Protesters joining nationwide strike in Myanmar

Joanna Estrada
February 22, 2021

Protesters shout slogans and display images of ousted leader Aung San Suu Kyi during an anti-coup protest in Yangon, Myanmar, Sunday, Feb. 21, 2021.

Residents in Yangon said roads to some embassies, including the US embassy, were blocked on Monday.

The junta warned against the general strike in a public announcement carried last Sunday on state television broadcaster MRTV.

"It is found that protesters have raised their incitement towards riot and anarchy mob on the day of 22 February".

The US Embassy in Yangon said it was "deeply troubled by the fatal shooting of protesters in Mandalay" and "no one should be harmed for exercising the right to dissent".

Another part of the statement blamed protesters whose numbers allegedly included criminal gangs for violence at demonstrations, with the result that "the security force members had to fire back".

"One person died before my eyes, he was shot in the head".

The protest movement has embraced nonviolence and only occasionally gotten into shoving matches with police and thrown bottles at them when provoked.

In the city of Mandalay, security forces opened fire, killing two protesters and injuring at least 20 more. A wreath of bright yellow flowers was hung beneath a photograph of Mya Thwet Thwet Khine, who was shot in the capital, Naypyitaw, on February 9, two days before her 20th birthday.

They, woman whose funeral was held on Sunday, was the first confirmed fatality of the protests, and she has emerged as a potent symbol of the anti-junta movement.

Protesters gathered again Sunday all over Myanmar, a day after security forces shot dead two people at a demonstration in the country's second biggest city.

Condemnation of the military also increases with United Nations special rapporteur Tom Andrews saying the new junta "can't steal the hope and resolve of a determined people".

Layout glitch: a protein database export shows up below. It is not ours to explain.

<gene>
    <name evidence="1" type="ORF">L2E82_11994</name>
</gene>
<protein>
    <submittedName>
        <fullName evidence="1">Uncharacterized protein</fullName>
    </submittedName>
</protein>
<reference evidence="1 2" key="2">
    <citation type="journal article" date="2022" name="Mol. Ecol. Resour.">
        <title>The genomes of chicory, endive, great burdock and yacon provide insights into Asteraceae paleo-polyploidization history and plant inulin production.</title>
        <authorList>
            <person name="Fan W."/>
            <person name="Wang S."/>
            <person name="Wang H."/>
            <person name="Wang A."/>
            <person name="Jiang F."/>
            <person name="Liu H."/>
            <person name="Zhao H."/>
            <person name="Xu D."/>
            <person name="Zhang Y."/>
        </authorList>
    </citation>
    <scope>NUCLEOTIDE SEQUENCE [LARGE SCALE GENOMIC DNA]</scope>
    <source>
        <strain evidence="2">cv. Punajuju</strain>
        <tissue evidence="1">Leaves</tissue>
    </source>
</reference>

Witness accounts and photos of bullet casings indicated security forces used live ammunition, in addition to conventional riot control equipment and slingshots, a traditional hunting weapon in Myanmar. "We need to come out".

In the Bahan township area, demonstrators sat on a stretch of road and created a sea of yellow and red banners in support of Suu Kyi. The nation's biggest local retailer, City Mart Holdings, will close supermarkets for business Monday in what appears to be preparation for unrest.

There were also demonstrations in the cities of Myitkyina and Dawei.

Protesters also took to streets of Naypidaw, the capital, on motorbikes.

Some 500 police and soldiers descended on the area near Yadanabon dock after dock workers joined the national civil disobedience movement, refusing to work until the military junta that seized power in a February 1 coup reinstates the democratically elected government.

Asset freezes, which the United Kingdom has used against Myanmar military leaders, may the on the agenda for discussion, as could proposals for sanctions on companies linked to the Southeast Asian nation's armed forces.

Several other injured protesters were carried away on stretchers by volunteer medics, their clothes soaked in blood.

Myanmar's Assistance Association for Political Prisoners said 640 people have been arrested, charged or sentenced since the coup - including former members of government and opponents of the army takeover.

Less than an hour after the 8 p.m. curfew started on Wednesday, gunshots were heard as more than two dozen police officers with shields and helmets marched past railway workers' housing.

The junta has also severely curbed internet access overnight for eight straight days, according to the monitoring group NetBlocks.

The ministry lashed out at some embassies and foreign governments, calling their statements "tantamount to flagrant interference in internal affairs of Myanmar".

The Foreign Ministry claimed that, despite "unlawful demonstrations, incitements of unrest and violence, the authorities concerned are exercising utmost restraint through minimum use of force to address the disturbances", adding that officers were maintaining public safety in line with domestic laws and global practices.

The UK said on Thursday said it had imposed asset freezes and travel bans on three generals in Myanmar's military regime in response to human rights violations.

However, a state-run newspaper reported on Sunday that "Rioters Assail Security Forces with Projectiles in Mandalay", claiming that security forces cleared people blocking the streets and tried to disperse the crowd "according to the law". "We, the people, won't accept their unfair oppression and we will continue to fight".

European Union foreign ministers are expected to meet Monday to approve their own sanctions against Myanmar's generals.

Other reports by Click Lancashire

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